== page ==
Wild London: My Favourite South London Nature Reserves

Natural Beauty In The South

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South London boasts some large tracts of greenspace in which visitors can immerse themselves during their visit to South London. However, what is less well known is that there are many nature reserves in this area of the city that do not have the reputation of natural sanctuaries like Richmond Park or Syon Park. Here are a few of my favourites:



Gunnersbury Triangle

Located opposite Chiswick Park Station in a triangle between two railway lines, the Gunnersbury Triangle is an area of bliss rescued from development in 1983 by local people and given to Hounslow Council and managed by London Wildlife Trust. Since being rescued it has been a sanctuary filled with nature and wildlife.

The Gunnersbury Triangle is open all day and visitors can take a stroll through the woodland and discover different birds and creatures along the way, such as the common toad, the great spotted woodpecker, the ivy bee and the hedgehog.

Most footpaths are wheelchair accessible, being created from natural material and anti-slip decking, whilst some are uneven in places with steep steps.

I had never heard of the Gunnersbury Triangle before I chanced upon when I was on my way to Key Gardens. Now I am a regular visitor to this beautiful place.
- David R., visiting London rambler

Eardley Road Sidings

One of the smaller nature reserves of South London, Earley Road Sidings is free to the public and is for those that want to visit a nature reserve that is full of woodland. The woodland features different trees such as ash, birch and oak and those trees make it a perfect spot for bird watchers.



New Cross Gate Cutting

Similar to the Eardley Road Sidings nature reserve, New Cross Gate Cutting (also known as Brockley Nature Reserve) is full of woodland but also has an area of open grassland which is said to be one of the most important railway cuttings for wildlife in London.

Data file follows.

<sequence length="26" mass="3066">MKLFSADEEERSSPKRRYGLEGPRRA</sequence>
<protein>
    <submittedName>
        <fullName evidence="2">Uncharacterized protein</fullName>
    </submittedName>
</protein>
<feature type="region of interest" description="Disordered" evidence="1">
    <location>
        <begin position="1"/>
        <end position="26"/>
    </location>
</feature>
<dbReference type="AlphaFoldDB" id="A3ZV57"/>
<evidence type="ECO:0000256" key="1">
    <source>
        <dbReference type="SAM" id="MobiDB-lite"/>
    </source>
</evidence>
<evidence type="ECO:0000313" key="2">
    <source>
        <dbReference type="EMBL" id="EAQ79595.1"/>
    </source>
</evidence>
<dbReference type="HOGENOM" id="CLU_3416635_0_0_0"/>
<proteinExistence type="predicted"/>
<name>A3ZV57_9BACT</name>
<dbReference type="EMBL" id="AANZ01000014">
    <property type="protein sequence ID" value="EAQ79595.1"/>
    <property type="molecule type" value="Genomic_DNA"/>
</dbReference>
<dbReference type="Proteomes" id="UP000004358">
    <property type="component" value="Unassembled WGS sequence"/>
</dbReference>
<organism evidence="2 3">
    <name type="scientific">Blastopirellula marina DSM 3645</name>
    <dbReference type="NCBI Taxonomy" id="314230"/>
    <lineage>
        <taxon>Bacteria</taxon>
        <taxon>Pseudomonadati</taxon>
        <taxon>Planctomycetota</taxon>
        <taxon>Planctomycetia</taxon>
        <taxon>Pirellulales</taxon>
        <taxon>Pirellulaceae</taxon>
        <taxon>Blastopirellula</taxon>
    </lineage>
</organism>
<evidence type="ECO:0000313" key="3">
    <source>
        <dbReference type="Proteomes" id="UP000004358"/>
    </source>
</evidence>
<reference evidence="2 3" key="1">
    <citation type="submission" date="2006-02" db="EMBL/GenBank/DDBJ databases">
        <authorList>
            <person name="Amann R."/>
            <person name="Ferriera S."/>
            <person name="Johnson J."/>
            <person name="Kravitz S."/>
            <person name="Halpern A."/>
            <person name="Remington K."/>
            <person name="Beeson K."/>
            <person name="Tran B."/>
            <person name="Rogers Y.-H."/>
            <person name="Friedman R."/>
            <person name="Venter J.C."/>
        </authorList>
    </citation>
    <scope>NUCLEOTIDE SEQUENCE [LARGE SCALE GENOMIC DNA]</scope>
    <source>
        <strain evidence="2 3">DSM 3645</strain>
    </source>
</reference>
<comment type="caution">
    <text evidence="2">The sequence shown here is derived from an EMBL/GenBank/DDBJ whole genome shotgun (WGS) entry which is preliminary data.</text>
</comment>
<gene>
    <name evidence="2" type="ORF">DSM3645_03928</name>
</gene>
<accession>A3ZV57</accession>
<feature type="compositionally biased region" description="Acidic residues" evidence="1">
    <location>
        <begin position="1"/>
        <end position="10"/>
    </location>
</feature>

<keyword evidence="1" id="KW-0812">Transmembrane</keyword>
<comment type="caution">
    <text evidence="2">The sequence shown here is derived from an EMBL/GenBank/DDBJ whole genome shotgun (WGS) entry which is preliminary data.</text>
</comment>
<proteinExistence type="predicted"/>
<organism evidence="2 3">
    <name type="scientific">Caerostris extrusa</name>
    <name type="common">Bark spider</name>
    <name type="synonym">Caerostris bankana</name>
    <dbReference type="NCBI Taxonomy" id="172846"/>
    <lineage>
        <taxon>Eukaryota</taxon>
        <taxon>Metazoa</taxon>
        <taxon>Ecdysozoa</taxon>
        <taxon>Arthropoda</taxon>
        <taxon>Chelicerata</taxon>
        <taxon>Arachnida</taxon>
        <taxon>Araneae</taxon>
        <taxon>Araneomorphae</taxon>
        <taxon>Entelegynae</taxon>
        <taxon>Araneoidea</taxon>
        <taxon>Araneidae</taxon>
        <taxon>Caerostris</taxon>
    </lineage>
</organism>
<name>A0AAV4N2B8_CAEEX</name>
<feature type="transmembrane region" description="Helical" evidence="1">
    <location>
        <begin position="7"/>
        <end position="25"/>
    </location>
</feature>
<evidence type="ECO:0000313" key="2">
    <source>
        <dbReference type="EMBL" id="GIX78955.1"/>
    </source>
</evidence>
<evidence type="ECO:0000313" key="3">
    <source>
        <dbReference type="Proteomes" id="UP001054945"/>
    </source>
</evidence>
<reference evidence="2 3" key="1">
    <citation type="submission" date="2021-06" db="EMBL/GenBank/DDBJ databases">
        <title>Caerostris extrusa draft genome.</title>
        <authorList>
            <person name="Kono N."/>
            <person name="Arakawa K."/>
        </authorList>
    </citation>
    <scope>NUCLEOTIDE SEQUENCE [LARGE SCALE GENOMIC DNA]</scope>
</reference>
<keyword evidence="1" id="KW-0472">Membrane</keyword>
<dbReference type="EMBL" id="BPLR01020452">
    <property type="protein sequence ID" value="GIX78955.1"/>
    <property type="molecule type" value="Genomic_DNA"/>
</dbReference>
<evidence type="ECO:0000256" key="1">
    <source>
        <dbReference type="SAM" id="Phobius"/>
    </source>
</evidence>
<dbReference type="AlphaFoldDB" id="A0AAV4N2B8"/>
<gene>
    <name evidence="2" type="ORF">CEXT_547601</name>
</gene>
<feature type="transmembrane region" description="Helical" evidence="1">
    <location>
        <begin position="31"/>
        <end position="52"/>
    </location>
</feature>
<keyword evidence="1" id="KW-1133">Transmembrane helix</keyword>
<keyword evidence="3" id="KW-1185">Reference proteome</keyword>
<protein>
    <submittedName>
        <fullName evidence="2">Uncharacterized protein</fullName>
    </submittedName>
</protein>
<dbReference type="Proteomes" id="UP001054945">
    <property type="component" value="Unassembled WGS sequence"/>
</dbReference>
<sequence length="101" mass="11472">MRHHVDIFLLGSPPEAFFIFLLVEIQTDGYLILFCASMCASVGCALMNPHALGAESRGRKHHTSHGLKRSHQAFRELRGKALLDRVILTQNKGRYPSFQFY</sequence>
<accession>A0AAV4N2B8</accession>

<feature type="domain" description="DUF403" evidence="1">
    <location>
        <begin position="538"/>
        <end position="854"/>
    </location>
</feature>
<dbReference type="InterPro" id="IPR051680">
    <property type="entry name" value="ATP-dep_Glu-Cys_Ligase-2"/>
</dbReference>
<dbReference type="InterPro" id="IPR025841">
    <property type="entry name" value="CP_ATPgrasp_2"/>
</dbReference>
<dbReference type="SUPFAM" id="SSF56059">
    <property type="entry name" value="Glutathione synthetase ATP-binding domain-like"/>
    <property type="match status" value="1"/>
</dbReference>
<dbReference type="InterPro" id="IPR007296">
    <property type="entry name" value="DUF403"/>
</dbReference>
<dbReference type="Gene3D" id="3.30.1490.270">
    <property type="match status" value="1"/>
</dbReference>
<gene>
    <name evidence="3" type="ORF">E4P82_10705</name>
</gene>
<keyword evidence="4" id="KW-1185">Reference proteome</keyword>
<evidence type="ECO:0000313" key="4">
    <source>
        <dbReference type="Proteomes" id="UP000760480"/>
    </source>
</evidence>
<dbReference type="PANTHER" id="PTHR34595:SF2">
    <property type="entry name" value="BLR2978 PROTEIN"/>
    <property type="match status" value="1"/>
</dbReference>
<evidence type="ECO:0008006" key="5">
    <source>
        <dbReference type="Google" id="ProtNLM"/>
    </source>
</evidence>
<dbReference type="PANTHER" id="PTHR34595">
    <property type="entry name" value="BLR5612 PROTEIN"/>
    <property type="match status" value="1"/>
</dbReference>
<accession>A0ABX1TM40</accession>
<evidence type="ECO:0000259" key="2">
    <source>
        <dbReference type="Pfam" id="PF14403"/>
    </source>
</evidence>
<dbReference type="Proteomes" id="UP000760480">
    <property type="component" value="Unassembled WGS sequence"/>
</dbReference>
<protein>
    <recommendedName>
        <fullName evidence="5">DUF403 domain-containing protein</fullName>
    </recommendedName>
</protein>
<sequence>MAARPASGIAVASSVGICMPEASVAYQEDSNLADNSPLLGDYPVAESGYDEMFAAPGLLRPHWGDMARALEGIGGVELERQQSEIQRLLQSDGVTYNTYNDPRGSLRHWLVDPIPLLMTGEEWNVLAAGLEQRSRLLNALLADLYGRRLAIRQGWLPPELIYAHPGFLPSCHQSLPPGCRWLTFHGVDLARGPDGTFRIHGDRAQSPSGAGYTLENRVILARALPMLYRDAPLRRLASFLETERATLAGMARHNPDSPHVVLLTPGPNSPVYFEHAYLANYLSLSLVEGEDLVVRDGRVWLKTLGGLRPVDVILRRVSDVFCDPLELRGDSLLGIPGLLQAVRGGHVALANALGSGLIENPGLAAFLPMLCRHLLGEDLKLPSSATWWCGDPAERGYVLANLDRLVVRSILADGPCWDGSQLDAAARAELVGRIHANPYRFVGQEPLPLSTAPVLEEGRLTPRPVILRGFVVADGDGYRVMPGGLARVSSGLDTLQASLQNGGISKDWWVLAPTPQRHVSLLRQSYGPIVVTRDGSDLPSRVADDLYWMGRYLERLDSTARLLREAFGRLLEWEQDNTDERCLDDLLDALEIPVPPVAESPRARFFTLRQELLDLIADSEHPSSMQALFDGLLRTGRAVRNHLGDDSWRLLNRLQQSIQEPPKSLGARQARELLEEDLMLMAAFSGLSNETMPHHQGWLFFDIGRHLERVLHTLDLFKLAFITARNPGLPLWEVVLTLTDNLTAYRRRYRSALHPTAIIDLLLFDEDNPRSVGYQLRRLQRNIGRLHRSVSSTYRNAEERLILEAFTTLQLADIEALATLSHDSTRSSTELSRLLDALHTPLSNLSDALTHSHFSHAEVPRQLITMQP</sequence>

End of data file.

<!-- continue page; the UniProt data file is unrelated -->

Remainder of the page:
This hidden gem in Lewisham can be found between the railway stations New Cross Gate and Brockley.

The site itself has mature trees of species which are rarely found this near to central London and it is the best available in a wide area of surrounding suburbs
- David Dawson, Deputy Director of the London Ecology Unit 1990

London Wetland Centre

London Wetland Centre is an award-winning nature reserve that is so tranquil many say they don’t believe that they are still in London. With beautiful gardens described as “a wonderful piece of magic” by the famous gardener, Alan Titchmarsh, animals from around the world, and six hides for wildlife spotting there is definitely something for everyone.

Children can go to the outdoors adventure playground where they can enjoy the zip wires, climbing wall, giant water vole tunnels and the water games open for summer. Children can also enjoy the discovery centre where they can discover wetlands, the journey of water and the pond zone which has an interactive underwater camera to view the creatures of the pond.

There are many talks and tours throughout the day including a spotlight tour about the birds from around the world, a chance to meet the otters and watch them being fed at 11am and 2pm and a bird feeding tour at 3pm.

Visitors can also settle down for a spot of lunch at the Kingfisher Kitchen and Courtyard Cafes which serves home-cooked food and refreshments all day.

The London Wetland Centre is open 7 days a week, from March until November at 9.30am to 5.30om and between November until March at 9.30am to 4.30pm.


It’s absolutely magic
- Joanna Lumley, OBE

Devonshire Road Nature Reserve

Hidden away from the hustle and bustle of South London, the Devonshire Road Nature Reserve strives to protect a variety of habitats and species for the public to enjoy.

The Devonshire Road Nature Reserve has a garden area for organic and wildlife gardening as well as a woodland area where visitors will find a variety of trees and shrubs including ash and silver birch.

On the ground of the reserve visitors will find a mix of bramble, cow parsley, Spanish bluebell and garlic mustard, all contributing to the aroma that is an ultimate treat for the senses.

Whilst walking through the reserve visitors are likely to see a selection of butterflies and moths flying around and throughout the woodland visitors will discover birds nesting.

The reserve also has a pond area which is a protected home for frogs and smooth newts.

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